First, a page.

There are a few elements at play when I’m looking at a particular site as a starting point for making work; the history of the environment, inputs from locals, literature and finally my own experience. These elements come together to form something new or otherworldly, I am often trying to convey a sense of the uncanny, a place that is familiar yet unfamiliar at the same time. As an early career artist, I am still developing my visual language and I’m currently in the early stages of developing a new body of work and looking forward to a sustained period of making in my studio.

There is a lack of human figure in your work- but do the images of abandoned and archaic architecture represent man’s futile attempt to leave a permanent mark on the world? Or is it more about the personal history a monument/structure holds?

I’m definitely interested in the defunct or failed aspects of our built environments. I’m in my thirties yet have seen so much change around me, from the function of a particular building to watching the fast dilapidation of another. I don’t quite catch up to it and find it quite an uncanny experience. During my MA for example, I looked at the old tax office building on Sullivans Quay for reference. I toddled along in there as a child with my parents, went in to get my PPS number at sixteen, studied for my final year of my BA in a studio space there and finally watched its demolishment from my studio window in the Grand Parade Campus during the MA course. The idea that some of the spaces we inhabit and utilise can be so temporary, yet others are protected enough to outlive us intrigues me.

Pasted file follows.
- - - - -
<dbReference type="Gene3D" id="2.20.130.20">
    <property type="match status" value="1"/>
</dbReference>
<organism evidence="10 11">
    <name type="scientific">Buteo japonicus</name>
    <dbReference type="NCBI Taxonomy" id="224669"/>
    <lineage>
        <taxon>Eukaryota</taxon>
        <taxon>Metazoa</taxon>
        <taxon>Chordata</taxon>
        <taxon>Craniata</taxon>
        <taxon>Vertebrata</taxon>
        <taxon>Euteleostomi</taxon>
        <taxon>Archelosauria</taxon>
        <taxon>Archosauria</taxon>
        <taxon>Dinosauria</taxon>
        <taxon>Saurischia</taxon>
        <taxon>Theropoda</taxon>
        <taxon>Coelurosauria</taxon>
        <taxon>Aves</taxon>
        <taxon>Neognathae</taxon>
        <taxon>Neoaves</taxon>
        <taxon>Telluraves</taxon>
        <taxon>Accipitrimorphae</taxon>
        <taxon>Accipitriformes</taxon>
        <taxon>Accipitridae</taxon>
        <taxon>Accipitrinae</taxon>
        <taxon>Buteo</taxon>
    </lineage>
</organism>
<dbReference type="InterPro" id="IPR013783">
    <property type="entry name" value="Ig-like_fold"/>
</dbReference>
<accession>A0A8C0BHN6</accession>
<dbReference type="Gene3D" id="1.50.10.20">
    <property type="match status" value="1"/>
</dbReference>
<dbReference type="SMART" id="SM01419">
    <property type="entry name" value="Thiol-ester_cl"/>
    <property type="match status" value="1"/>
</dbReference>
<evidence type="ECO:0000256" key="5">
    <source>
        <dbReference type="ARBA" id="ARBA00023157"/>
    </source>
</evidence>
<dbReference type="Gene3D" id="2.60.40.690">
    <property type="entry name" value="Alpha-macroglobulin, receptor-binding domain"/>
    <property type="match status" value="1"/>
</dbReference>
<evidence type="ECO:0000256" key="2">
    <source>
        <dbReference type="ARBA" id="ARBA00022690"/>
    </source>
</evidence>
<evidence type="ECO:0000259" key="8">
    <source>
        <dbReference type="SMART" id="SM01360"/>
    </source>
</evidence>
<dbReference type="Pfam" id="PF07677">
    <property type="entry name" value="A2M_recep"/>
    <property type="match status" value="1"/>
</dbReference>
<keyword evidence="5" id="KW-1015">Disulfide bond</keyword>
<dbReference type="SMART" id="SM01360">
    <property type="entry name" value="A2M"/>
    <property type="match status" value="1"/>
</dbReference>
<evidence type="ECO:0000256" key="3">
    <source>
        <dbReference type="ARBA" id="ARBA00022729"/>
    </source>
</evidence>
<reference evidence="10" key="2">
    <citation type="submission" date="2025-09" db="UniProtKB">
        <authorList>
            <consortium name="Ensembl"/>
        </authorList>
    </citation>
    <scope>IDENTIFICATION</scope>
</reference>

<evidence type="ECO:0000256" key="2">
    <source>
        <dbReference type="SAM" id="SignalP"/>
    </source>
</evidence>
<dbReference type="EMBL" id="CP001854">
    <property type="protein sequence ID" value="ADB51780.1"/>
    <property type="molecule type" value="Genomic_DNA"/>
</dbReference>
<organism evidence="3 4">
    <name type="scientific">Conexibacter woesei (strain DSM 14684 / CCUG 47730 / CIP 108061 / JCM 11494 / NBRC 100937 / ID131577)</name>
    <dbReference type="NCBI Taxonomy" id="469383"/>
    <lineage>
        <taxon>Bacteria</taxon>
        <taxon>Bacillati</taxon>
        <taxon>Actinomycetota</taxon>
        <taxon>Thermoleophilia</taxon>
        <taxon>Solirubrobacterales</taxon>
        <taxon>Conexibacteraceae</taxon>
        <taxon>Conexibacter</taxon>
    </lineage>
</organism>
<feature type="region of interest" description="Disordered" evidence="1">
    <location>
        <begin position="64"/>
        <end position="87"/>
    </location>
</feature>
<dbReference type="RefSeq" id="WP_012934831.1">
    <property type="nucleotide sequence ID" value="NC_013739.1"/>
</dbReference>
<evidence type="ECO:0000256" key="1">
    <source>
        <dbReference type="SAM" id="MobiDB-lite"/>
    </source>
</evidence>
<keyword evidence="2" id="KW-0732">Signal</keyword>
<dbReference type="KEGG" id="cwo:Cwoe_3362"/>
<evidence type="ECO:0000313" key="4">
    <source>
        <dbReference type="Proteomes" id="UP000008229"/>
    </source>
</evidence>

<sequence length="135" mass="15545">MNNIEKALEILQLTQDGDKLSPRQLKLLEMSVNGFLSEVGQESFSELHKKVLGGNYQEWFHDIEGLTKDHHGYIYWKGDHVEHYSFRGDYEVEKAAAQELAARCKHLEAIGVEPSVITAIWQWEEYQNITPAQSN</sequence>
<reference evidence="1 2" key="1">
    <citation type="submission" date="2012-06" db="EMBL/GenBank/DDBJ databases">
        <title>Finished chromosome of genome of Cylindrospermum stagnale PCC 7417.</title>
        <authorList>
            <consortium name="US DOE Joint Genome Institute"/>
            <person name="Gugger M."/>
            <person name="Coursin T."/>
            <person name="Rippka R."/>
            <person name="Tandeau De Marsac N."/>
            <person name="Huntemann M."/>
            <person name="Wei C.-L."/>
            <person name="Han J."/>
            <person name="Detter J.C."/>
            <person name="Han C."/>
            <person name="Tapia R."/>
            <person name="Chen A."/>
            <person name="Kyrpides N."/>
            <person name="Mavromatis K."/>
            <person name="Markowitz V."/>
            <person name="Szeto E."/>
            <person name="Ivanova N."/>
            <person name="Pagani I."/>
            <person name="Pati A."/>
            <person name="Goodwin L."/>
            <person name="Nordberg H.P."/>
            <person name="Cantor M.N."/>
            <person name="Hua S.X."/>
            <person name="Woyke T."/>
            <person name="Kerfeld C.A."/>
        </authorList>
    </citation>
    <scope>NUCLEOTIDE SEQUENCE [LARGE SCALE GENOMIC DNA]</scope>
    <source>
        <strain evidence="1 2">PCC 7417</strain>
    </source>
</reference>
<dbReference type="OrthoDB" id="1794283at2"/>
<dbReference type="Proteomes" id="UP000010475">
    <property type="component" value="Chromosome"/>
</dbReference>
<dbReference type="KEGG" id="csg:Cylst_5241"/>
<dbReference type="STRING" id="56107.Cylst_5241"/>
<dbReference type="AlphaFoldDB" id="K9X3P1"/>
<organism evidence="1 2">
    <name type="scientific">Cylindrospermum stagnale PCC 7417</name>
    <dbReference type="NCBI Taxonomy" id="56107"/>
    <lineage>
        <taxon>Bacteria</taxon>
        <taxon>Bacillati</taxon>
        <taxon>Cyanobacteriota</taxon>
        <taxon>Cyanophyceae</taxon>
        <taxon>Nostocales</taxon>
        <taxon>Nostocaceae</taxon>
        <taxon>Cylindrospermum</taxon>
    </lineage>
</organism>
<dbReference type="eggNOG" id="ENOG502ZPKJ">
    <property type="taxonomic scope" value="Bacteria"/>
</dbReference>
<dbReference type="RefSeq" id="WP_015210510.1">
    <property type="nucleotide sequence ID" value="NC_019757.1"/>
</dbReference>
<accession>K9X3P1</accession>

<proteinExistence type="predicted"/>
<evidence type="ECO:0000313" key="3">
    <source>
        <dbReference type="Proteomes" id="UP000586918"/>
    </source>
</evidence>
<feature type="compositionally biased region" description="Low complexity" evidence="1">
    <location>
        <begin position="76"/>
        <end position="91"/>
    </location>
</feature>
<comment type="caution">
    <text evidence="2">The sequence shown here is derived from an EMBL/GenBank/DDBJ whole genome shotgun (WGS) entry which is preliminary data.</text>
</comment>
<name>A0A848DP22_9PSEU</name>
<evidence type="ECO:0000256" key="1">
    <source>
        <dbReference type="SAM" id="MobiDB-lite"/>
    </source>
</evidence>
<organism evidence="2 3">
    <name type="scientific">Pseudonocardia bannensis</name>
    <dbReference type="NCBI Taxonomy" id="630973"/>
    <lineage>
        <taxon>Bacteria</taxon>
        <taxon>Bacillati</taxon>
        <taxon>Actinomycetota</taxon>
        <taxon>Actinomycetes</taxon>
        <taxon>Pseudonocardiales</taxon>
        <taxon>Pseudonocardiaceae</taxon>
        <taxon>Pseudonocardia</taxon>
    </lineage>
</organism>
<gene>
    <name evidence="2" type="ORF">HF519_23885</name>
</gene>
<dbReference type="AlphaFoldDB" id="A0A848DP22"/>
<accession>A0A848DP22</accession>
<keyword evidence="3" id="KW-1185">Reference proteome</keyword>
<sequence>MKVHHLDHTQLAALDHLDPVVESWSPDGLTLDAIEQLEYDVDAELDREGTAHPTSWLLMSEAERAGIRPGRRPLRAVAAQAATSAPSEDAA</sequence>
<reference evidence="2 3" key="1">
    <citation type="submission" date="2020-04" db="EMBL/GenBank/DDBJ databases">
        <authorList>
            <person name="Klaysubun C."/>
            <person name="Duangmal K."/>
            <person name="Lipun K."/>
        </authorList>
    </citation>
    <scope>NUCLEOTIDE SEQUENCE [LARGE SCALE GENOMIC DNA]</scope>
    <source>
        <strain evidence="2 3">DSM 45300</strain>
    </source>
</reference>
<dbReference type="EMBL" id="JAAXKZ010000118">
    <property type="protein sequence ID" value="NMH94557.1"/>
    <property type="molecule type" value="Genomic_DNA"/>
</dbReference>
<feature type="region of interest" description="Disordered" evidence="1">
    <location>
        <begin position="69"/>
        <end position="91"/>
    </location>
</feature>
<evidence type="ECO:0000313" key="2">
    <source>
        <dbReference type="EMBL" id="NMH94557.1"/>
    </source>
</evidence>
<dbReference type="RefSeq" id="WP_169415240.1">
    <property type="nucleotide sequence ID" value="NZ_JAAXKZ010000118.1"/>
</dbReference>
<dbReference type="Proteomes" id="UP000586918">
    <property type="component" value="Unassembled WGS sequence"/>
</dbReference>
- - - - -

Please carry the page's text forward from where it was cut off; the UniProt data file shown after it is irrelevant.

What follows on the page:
Is literature an important component in your research and development of your practice?

The science fiction novels of JG Ballard are important reads for me. His post-apocalyptic writing from the 1960s highlight human error and the power of nature. I am about to begin reading “The Atrocity Exhibition” which pores over the ways in which violent mass media spectacles send shockwaves across the electric circuits of the global unconscious in a pre-internet era. 

The ability to present work in an exhibition is essential in being able to present a cohesive body of work to the public, and to have your work interacted with. During lockdown do you find that you have turned to social media(s) as a way of interacting, curating, and forming feedback for the work you’ve created? 

I find Instagram to be a useful tool to convey and curate some of my ideas and interests. Its image-based presentation can be used like a mini art blog or a place to share experimental works and it can be changed up as often as a studio wall. It is useful to engage with an audience online (even if it is mainly other artists who are commenting or giving feedback). There is nothing quite like the “real” time and space of an exhibition, however. Elements of a body of work come to life best in a project or gallery space and need less background noise that the internet so often disrupts us with.